David: Yeah, although at some point one wonders just how many conferences you need

Chris: And are they the “right” conferences?

I’ve been thinking a lot about prestige and markers in academia recently, and conferences serve that function. They indicate that if you’ve presented at AHA, OAH, or the other big organizational ones (for me that would be SHEAR or SHA), then you’ve got the right pedigree for potentially joining the academic elite.

They signal that you’re a “serious scholar”

And they work in conjunction with things like publications in the “right” journals, going to a high ranked program, and having an academic interest in the “right” or “hot” fields

I’m really overdoing it with the quotation marks, but I do it to highlight the nebulous nature of these words in the context of higher ed.

David: I think that’s right. But conference committees themselves are quite mercurial.

Like much of everything else.

Chris: Yeah, all the major stepping stones in academia are surrounded by murky traditions and an unwillingness to be open about the process

Conference committees, dissertation committees, exam committees etc.

David: So let me shift the focus here, if I might. I suggested in my piece yesterday that conferences do still serve some function if we rethink them. I’m curious: do you accept that premise?

Is there still value to conferences in 2017? And, if so, what’s needed to realize that value?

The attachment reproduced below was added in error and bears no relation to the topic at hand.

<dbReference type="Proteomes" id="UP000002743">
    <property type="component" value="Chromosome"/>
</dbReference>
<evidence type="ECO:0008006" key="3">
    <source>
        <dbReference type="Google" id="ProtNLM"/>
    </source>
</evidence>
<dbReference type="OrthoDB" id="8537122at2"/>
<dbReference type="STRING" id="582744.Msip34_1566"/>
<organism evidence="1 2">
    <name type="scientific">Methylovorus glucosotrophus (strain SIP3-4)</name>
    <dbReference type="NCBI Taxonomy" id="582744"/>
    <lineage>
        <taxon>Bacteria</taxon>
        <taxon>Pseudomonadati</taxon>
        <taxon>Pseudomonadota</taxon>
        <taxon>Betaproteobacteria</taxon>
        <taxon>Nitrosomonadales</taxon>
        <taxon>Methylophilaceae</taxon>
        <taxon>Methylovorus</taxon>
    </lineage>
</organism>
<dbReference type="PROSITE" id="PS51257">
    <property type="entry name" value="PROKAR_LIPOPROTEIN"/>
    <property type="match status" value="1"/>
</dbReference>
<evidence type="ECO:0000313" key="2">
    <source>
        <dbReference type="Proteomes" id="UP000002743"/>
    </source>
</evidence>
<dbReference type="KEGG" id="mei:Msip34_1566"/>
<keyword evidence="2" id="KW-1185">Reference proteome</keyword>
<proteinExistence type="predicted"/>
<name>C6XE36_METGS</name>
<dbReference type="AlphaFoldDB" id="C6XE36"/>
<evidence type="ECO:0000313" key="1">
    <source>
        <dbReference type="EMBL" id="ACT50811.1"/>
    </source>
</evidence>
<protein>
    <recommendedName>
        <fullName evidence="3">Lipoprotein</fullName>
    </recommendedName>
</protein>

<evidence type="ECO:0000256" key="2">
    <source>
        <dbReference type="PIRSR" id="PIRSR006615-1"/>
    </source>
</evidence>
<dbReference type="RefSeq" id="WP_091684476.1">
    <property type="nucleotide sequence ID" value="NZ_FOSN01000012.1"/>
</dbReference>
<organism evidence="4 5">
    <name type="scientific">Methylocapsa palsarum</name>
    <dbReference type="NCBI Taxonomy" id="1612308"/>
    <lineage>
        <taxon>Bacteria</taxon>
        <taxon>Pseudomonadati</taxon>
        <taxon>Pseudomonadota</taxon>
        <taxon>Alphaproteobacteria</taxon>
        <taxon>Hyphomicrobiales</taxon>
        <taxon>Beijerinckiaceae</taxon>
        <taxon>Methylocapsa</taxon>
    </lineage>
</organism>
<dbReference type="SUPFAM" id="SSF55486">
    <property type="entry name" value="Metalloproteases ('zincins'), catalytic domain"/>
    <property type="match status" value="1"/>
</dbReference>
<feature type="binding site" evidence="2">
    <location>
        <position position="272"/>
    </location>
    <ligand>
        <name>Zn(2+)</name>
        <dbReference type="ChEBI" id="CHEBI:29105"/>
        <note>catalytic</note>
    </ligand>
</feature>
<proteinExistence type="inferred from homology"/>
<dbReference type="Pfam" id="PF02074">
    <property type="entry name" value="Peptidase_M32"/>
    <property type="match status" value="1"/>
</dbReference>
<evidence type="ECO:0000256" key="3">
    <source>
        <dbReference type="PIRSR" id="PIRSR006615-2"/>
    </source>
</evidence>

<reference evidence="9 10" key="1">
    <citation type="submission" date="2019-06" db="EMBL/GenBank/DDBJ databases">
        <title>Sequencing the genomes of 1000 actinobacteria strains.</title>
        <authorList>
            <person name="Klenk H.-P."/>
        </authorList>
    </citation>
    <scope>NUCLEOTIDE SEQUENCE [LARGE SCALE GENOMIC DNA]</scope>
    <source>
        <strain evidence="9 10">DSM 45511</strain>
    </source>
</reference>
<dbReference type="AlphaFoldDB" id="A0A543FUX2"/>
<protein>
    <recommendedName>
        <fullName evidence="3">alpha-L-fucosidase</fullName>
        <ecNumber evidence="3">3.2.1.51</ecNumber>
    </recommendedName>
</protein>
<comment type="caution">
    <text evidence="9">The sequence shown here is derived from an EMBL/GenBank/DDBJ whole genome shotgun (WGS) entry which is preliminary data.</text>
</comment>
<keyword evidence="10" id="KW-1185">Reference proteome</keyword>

Chris: If we’re willing to be honest about their function, then yes, they have a purpose.

David: For you, what’s the primary function? Just CV-building?

Chris: I think their primary function is CV-building and an institutional devotion because they’ve existed forever.

They also serve a social function

I’d like to rethink the idea of the 3-4 papers and a commentator and chair format.

David: Yeah. I agree on that point. And even professional organizations seem to have reached that conclusion.

But not everyone seems to follow the guidance.

Chris: I’d prefer a situation where the papers were pre-circulated and instead of listening to people talk for an hour and a half with 20-30 minutes of discussion, for the whole thing to be discussion.

It could be a guided discussion led by a commentator

David: Yeah, I agree. Pre-circulated papers really enhance a conference.

That was also the main idea behind my suggestion that conferences be smaller, to foster a sense of community among the attendees in the spirit of good discussion.

Chris: And I think my desire dovetails well with your idea for smaller conferences.

There’s more to be gained from discussion than just sitting there passively.

Research on learning and education tells us that passive learning is less effective and lecturing endlessly doesn’t encourage the higher thinking skills that we want to convey. So why is that approach okay at conferences?

Doesn’t almost everyone when asked about their best experiences in grad school say it was the seminars? Where you tear into a book or two over a 3 hour period?

Doesn’t that suggest that we should take a similar approach to the times when we gather together?

David: Exactly. I agree.

Chris: I have a hard time sitting through an entire panel. I start to squirm and get bored and if that’s happening to me, then how many others are in a similar position?

David: Oh I know. I’m terrible about attending them.

Two panels per day tends to be my maximum.

 

Chris: Right and what does that say about the structure and nature of conferences? That the people for whom they are designed can’t stand them.